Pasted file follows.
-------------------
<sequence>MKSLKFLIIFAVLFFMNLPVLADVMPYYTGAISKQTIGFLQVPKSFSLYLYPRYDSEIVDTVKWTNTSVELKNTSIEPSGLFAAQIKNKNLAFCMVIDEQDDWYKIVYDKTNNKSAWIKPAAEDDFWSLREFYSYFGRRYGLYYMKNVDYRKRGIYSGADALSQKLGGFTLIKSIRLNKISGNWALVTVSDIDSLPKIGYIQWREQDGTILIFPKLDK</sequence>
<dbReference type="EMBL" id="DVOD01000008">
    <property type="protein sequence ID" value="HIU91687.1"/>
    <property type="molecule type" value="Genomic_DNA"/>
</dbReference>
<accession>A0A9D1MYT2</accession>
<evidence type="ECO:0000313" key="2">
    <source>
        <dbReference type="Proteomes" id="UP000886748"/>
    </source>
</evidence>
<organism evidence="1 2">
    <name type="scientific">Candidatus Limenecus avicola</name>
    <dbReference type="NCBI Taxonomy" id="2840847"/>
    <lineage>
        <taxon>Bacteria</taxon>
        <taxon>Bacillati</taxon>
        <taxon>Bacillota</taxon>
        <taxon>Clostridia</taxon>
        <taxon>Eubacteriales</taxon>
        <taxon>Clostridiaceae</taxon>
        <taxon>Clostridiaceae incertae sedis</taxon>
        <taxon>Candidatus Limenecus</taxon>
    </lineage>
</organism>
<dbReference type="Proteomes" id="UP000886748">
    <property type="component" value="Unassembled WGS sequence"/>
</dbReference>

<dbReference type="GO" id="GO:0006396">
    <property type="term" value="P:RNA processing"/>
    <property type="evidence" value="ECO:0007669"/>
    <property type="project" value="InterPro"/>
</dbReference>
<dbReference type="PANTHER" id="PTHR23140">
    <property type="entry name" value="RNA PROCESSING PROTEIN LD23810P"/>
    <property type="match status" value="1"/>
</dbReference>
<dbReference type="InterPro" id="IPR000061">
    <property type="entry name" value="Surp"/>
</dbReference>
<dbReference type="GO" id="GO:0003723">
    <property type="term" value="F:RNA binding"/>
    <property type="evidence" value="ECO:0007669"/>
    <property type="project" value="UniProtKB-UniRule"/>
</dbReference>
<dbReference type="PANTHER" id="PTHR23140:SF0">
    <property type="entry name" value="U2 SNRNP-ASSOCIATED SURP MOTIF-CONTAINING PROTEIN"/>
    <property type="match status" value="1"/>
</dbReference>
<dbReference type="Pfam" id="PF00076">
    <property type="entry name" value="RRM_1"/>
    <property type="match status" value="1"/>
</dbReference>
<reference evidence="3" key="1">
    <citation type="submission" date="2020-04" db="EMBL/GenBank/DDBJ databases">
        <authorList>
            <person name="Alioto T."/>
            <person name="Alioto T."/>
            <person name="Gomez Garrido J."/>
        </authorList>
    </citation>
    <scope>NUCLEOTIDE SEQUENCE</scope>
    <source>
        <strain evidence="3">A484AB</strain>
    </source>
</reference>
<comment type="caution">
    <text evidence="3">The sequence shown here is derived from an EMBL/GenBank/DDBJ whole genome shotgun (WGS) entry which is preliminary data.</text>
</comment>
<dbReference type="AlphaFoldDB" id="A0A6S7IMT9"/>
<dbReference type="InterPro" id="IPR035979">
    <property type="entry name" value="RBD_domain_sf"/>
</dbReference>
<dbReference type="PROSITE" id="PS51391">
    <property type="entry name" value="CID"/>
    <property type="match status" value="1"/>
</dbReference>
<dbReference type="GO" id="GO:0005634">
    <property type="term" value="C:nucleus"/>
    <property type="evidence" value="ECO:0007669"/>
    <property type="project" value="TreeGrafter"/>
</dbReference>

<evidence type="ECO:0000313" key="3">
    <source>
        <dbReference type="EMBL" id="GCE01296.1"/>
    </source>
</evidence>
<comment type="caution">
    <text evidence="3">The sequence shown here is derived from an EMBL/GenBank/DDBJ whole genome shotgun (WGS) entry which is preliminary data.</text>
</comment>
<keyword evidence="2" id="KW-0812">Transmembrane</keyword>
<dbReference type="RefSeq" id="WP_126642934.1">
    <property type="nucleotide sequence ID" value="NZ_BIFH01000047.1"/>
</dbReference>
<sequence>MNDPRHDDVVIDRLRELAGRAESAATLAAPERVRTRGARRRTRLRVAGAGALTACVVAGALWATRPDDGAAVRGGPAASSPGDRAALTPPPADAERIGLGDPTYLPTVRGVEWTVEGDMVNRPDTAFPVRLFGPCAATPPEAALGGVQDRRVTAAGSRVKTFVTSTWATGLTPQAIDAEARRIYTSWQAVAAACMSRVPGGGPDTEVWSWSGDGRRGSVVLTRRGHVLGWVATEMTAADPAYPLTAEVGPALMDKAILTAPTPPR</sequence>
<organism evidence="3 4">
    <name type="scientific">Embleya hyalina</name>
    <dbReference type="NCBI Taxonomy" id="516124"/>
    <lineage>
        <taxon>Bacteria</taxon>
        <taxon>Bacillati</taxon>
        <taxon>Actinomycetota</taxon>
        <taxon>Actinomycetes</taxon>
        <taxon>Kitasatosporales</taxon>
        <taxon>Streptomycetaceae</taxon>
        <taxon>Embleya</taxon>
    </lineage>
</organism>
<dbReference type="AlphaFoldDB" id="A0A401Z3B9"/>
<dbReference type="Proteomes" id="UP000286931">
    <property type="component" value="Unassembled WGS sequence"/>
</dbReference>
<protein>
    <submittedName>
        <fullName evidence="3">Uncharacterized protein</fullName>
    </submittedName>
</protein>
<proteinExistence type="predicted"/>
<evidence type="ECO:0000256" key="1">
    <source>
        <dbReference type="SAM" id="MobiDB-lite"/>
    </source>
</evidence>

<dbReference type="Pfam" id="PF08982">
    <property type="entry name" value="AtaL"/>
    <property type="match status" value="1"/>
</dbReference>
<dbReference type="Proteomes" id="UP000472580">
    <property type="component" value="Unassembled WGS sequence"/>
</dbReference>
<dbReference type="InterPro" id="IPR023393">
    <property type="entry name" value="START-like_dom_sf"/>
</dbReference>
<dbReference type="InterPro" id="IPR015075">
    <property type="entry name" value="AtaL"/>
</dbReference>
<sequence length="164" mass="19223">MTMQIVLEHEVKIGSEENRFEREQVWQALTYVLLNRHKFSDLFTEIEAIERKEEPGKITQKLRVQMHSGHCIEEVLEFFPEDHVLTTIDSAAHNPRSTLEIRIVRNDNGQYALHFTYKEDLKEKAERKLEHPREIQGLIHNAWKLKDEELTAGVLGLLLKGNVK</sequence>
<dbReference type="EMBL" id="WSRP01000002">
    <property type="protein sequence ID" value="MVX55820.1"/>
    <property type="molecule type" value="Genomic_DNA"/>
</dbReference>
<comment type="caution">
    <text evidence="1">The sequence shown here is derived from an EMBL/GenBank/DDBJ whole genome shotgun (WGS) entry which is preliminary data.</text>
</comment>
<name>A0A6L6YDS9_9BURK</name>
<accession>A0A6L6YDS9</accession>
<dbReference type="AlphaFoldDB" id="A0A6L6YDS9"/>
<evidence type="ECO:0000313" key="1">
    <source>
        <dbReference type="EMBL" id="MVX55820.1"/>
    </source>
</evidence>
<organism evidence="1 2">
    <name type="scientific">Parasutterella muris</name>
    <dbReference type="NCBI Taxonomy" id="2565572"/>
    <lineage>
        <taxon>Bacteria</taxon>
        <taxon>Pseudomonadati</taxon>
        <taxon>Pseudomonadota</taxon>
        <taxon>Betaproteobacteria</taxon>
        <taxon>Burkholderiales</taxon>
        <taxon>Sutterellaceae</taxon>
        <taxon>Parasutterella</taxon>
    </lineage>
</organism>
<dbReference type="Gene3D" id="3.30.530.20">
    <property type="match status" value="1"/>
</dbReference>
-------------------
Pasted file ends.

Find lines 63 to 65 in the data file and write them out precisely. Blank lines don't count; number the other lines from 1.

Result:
    <source>
        <strain evidence="3">A484AB</strain>
    </source>